It’s been pointed out to me that I’ve been neglecting my blog lately. I found out the University of Missouri-Kansas City (UMKC) has a program for seniors that lets us take a class for $25. We don’t get credit, and, while we probably don’t have to do the assignments, I’ve been doing them anyway. The class I’m taking is a history class, and the assignments are papers. One reason I was excited to take the class is I wanted to get out of my routine and be around people who are not part of my generation—not that there’s anything wrong with my generation, but variety is the spice of life.
It shouldn’t be a surprise that classes these days are a lot different than those I took fifty years ago. In the “good old days” lectures were simply that. The teacher would talk, and we’d take notes. Nowadays the lecture is on PowerPoint, and we get to watch the occasional film clip on YouTube. The professor is excellent (and since I can’t flunk, I don’t have to suck up). Alas, he’s retiring after the next semester.
So that’s what’s been occupying my time.
Nevertheless, I came across a book I highly recommend, and I’d like to get the word out.
In August I saw an obituary in The New York Times that caught my eye. Isamu Shibayama, an ethnic Japanese detained after Pearl Harbor died at age 88. During the war, of course, many ethnic Japanese were put in detention centers, so you’re probably wondering what’s so special about Mr. Shibayama. What’s unusual about him is he was detained in Peru, where he and his family lived and where Mr. Shibayama was born in 1930. The family had emigrated to Peru to work in the cotton industry and had become quite wealthy, which is probably the reason they were rounded up and, with 2,000 other ethnic Japanese living in Peru, shipped to the United States and interned in Crystal City, Texas. After the war the U.S. wanted to deport the family to Japan because they had entered the country “illegally.” More on that later. While fighting deportation, Mr. Shibayama, still classified as an illegal immigrant, was drafted in 1952 and served in Germany. After he completed his service, a helpful immigration official recommended he go to Canada and re-enter the U. S. from there after which he’d have to wait five years to apply for citizenship. In 1988 Japanese-Americans who had been interned were awarded $20,000 provided they were still alive to receive the money. That only applied to citizens or permanent residents. In 1999 a coalition of Japanese Latin Americans won reparations of $5,000. Mr. Shabayama and two of his brothers declined the payment and sued. They lost that suit and appealed to the Inter-American Commission on Human rights in 2002. Mr. Shibayama’s brothers are still awaiting a decision.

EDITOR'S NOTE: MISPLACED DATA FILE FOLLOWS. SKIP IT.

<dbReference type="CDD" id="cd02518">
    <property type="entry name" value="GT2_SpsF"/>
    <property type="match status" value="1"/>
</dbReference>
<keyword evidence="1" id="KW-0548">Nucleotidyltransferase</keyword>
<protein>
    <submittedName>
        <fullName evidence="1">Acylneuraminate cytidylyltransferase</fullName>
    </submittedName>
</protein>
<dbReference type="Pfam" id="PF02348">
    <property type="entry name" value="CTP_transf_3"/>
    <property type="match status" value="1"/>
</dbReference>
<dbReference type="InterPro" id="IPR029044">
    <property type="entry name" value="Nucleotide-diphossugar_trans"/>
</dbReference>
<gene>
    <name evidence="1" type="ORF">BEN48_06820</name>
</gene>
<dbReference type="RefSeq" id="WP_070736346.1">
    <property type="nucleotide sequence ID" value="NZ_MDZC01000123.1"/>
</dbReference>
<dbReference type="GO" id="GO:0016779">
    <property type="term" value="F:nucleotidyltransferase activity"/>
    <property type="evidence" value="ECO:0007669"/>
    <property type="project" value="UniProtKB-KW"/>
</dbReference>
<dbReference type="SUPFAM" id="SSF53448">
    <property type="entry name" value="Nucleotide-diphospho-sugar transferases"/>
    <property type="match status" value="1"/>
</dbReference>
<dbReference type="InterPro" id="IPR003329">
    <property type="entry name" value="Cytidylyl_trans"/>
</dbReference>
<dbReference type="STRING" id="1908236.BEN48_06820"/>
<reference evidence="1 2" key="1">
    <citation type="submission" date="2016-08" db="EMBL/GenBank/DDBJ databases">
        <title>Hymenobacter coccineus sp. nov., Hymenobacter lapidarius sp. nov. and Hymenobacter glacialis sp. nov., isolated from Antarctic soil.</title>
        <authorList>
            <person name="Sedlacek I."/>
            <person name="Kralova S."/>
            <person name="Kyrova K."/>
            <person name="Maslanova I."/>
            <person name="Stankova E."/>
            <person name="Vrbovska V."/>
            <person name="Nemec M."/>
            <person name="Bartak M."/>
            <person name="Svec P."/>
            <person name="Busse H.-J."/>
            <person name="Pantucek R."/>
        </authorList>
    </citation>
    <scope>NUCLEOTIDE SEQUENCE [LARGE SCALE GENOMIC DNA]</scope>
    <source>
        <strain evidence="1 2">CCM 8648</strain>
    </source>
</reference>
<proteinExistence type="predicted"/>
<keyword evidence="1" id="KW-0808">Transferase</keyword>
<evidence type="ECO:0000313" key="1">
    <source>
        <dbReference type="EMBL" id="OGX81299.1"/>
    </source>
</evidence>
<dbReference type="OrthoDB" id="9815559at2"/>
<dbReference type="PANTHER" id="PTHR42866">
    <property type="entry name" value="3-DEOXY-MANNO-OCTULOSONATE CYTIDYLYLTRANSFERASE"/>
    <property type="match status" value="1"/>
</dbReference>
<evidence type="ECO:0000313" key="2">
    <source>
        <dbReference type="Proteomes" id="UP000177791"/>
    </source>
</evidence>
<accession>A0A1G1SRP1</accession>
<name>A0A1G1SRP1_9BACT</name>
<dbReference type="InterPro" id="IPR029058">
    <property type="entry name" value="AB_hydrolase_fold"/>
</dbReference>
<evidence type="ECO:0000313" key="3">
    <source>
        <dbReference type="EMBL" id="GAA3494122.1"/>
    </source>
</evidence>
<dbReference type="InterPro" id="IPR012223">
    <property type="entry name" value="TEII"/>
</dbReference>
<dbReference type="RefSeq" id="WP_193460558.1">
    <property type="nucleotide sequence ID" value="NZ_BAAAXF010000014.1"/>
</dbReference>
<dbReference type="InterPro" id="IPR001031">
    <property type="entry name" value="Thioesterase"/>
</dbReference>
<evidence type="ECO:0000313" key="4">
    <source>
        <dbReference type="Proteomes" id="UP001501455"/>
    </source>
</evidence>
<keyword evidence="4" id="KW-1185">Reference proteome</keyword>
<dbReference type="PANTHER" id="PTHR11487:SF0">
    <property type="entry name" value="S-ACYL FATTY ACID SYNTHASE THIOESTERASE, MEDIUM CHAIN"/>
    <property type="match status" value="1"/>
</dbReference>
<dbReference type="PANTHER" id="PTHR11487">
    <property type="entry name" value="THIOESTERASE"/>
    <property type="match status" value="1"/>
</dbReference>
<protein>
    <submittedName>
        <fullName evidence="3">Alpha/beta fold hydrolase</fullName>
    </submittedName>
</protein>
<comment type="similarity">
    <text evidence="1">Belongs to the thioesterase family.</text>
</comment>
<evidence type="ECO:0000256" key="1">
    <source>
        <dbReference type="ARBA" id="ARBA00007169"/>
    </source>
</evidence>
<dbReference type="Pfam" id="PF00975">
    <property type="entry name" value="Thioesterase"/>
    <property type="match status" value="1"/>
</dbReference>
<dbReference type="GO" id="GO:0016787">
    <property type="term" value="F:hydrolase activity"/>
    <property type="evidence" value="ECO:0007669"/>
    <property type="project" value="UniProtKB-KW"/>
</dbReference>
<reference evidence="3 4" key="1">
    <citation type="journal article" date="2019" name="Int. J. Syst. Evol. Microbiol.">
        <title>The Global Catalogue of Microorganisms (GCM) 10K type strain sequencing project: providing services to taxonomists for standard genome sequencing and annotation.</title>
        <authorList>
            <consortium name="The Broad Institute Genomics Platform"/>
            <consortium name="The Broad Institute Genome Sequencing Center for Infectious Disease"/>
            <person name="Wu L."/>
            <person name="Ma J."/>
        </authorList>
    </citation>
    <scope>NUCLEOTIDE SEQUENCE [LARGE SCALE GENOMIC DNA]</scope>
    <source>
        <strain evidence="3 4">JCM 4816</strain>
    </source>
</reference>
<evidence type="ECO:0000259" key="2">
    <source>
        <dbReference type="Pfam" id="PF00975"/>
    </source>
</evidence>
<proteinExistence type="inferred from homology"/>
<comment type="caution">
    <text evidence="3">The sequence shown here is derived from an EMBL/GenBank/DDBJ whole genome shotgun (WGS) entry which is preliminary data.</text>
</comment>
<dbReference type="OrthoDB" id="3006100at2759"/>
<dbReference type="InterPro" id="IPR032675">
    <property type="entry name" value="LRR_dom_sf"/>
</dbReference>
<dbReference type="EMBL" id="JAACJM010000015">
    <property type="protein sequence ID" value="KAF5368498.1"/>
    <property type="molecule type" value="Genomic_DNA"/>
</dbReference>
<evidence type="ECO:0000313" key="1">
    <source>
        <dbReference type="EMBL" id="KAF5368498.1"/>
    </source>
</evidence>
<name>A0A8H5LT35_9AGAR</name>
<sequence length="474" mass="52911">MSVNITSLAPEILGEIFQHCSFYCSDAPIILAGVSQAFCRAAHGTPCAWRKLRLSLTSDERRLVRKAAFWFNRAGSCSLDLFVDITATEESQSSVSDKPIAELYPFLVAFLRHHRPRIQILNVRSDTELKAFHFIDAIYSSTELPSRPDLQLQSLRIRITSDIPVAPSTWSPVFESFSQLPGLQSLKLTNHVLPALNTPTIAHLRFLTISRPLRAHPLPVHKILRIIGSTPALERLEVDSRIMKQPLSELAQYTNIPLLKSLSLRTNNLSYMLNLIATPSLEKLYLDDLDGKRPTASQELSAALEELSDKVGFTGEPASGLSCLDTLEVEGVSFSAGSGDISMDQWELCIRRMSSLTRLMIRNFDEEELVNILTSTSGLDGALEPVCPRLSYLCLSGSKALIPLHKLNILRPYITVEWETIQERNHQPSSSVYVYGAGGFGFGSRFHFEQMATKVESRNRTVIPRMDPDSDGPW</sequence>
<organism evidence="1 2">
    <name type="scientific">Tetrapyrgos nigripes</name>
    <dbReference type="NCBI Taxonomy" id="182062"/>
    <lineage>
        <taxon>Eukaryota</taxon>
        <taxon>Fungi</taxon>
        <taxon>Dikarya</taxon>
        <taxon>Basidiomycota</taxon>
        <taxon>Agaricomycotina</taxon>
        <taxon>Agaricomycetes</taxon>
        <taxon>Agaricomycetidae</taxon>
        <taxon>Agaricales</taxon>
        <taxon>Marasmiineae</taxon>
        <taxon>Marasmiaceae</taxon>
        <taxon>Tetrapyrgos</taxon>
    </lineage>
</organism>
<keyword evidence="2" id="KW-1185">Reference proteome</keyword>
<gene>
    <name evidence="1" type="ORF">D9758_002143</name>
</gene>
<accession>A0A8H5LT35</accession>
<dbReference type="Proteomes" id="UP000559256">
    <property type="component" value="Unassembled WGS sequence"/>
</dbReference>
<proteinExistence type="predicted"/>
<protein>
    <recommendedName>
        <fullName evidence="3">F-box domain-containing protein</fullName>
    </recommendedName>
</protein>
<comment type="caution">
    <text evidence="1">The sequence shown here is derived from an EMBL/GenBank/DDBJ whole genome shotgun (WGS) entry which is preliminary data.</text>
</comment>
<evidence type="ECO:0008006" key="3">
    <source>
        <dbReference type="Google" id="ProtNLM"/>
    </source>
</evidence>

It was news to me that the U. S. had citizens from other countries kidnapped and interned here during the war. But wait, there’s more.
In October I read a review of Mary Jo McConahay’s The Tango War: The Struggle for the Hearts, Minds and Riches of Latin America during World War II and got a copy at the library. The book was an eye-opener for me. Latin America has a great many strategic materials, from oil in Mexico to cotton in Peru to tungsten, necessary for armor-piercing weaponry, in Argentina to rubber (which was a biggie in those days before synthetic rubber) along the Amazon.